Nine days ago I arrived in Bilbao, Spain and immediately took a taxi to a great restaurant in the Guggenheim Museum. What followed was a rapid wine tour of Spain as the guest of Grupo Osborne then concluding with 3 days in Catalona with Gabrella and Ryan of Catavino. Before I begin my detailed coverage of this trip, I thought I would first post some impressions.
In just over a week I toured five D.O.’s in Spain and tasted wines from ten D.O.’s. My overall impression is that some of the world’s finest wines are made within one of the most diverse terroir for wine grapes. Starting with the cool climate of Rioja Alta where Tempranillo struggles to ripen to the scorching hillsides of Priorat where winemakers are challenged to maintain reasonable levels of alcohol, Spain provides the wine lover with nearly every style of wine. That’s probably why most wine stores there only stock Spanish wines with the occasional French or even California bottle a rarity.
But most American consumers don’t know about this diversity in wines from Spain which has created the false impression that the finest wines come from Rioja, only reds are worth seeking out and most everything else falls into the value tier from $20 and under. In the next week or so, I hope to dispel some of these myths as I return to my notes to post about each day and record four podcasts based upon my visit.
Photo by Ryan Opaz / Catavino
Gabriella Opaz says
First, allow me to say welcome home to hopefully, a fun and fabulous day of grilling outside on the 4th. We loved having you with us and, as I am sure you are well aware, our terrace is always open to you.
Second, I wanted to respond to a comment in your post that “Spain provides the wine lover with nearly every style of wine. ThatÃ¢â‚¬â„¢s probably why most wine stores there only stock Spanish wines with the occasional French or even California bottle a rarity.” I couldn’t agree more, but not for the same reasons you hypothesized. I would argue that Spain has fierce regional pride, an idea extended in everything they do. Ask someone off the street if they’ve eaten Ethiopian food, drank Chilean wine or traveled outside of the peninsula, and the answer will generally be, “no”. Why? Because I don’t feel that tourism, as you experienced here, is valued yet, in either direction.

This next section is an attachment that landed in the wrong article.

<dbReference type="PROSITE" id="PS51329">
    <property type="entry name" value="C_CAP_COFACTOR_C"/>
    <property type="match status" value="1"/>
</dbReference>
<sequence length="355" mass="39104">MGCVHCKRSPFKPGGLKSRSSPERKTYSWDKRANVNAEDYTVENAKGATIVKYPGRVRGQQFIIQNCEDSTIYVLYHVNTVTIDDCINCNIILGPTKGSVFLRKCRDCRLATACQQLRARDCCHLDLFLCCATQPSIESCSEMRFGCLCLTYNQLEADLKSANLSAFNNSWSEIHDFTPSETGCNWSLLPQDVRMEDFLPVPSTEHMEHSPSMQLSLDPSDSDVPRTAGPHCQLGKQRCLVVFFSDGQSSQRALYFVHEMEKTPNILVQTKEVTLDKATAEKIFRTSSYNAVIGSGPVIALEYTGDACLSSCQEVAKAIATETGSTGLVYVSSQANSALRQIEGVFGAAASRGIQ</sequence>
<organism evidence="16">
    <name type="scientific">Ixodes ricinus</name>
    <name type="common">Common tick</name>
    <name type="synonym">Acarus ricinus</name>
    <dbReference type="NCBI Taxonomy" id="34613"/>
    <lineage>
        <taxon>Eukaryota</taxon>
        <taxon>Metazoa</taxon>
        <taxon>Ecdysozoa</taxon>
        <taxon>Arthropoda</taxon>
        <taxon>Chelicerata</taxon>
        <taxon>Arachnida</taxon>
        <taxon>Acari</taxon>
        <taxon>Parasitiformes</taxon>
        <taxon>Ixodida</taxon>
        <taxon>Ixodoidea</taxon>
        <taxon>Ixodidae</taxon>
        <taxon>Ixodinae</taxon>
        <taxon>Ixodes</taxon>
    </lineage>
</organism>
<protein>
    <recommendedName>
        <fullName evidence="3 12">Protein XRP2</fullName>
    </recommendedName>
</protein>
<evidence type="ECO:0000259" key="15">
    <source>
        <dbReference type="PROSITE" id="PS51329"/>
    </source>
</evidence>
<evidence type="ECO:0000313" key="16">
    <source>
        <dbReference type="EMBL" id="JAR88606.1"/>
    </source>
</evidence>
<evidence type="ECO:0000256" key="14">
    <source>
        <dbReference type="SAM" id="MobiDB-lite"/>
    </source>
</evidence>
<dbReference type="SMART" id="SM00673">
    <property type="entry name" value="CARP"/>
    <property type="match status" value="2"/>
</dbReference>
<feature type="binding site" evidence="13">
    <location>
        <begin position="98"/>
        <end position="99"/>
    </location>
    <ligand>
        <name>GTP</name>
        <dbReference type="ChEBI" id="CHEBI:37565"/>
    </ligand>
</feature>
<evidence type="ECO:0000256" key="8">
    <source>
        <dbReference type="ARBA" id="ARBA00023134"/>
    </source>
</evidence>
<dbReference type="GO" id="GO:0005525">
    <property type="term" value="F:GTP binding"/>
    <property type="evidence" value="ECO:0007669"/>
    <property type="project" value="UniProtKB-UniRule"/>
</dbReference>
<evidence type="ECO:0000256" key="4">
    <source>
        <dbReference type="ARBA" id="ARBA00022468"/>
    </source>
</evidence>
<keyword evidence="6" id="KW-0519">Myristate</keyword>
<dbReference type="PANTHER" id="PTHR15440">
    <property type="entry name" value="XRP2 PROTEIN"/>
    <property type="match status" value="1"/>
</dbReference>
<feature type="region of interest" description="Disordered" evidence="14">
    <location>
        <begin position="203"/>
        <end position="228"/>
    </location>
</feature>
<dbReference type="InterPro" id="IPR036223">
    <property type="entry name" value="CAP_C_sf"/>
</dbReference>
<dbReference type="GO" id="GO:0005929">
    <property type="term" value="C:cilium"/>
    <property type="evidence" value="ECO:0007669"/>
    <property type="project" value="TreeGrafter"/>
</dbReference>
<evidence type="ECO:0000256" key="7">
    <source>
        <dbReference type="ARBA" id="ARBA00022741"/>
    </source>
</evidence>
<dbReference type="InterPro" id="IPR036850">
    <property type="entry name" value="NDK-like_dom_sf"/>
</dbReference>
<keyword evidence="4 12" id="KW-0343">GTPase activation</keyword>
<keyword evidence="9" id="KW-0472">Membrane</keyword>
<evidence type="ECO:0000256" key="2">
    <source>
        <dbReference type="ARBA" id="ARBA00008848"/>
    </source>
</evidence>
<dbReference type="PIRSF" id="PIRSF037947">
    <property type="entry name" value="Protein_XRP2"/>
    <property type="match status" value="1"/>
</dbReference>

And, as you so accurately mentioned in your article that “…most American consumers donÃ¢â‚¬â„¢t know about this diversity in wines from Spain which has created the false impression that the finest wines only come from Rioja, only reds are worth seeking out and most everything else falls into the value tier from $20 and under”, has also profoundly influenced the Spanish market. Hence, I find that most Spanish shops will weigh their selection to Rioja, Ribera del Duero and red wines, while the other regional wines of Spain get the short end of the stick.
This, I would argue, is just another example of regional pride. I agree with you that Spain is loaded with great wines covering a wide variety of styles, but I wonder if their lack of international wine selection is more out of the old world world mentality – an unconscious choice – to drink locally, rather than a conscious choice to celebrate their quality wines available right in their backyard.
Thanks for your insights into regional pride, Gabriella, and again for putting up with me for a few days.
I really left Spain with more of an understanding about how great the wines are there but I see only a small fraction here in the stores. Yes, there are excellent values, but there are also superb wines that are worth seeking out in the $35-50 USD range. And don’t get me started on Sherry, which I went to Spain to learn more about and left with another wine style to love.
Hope to be able to treat you and Ryan to similar hospitality on your next trip to the States.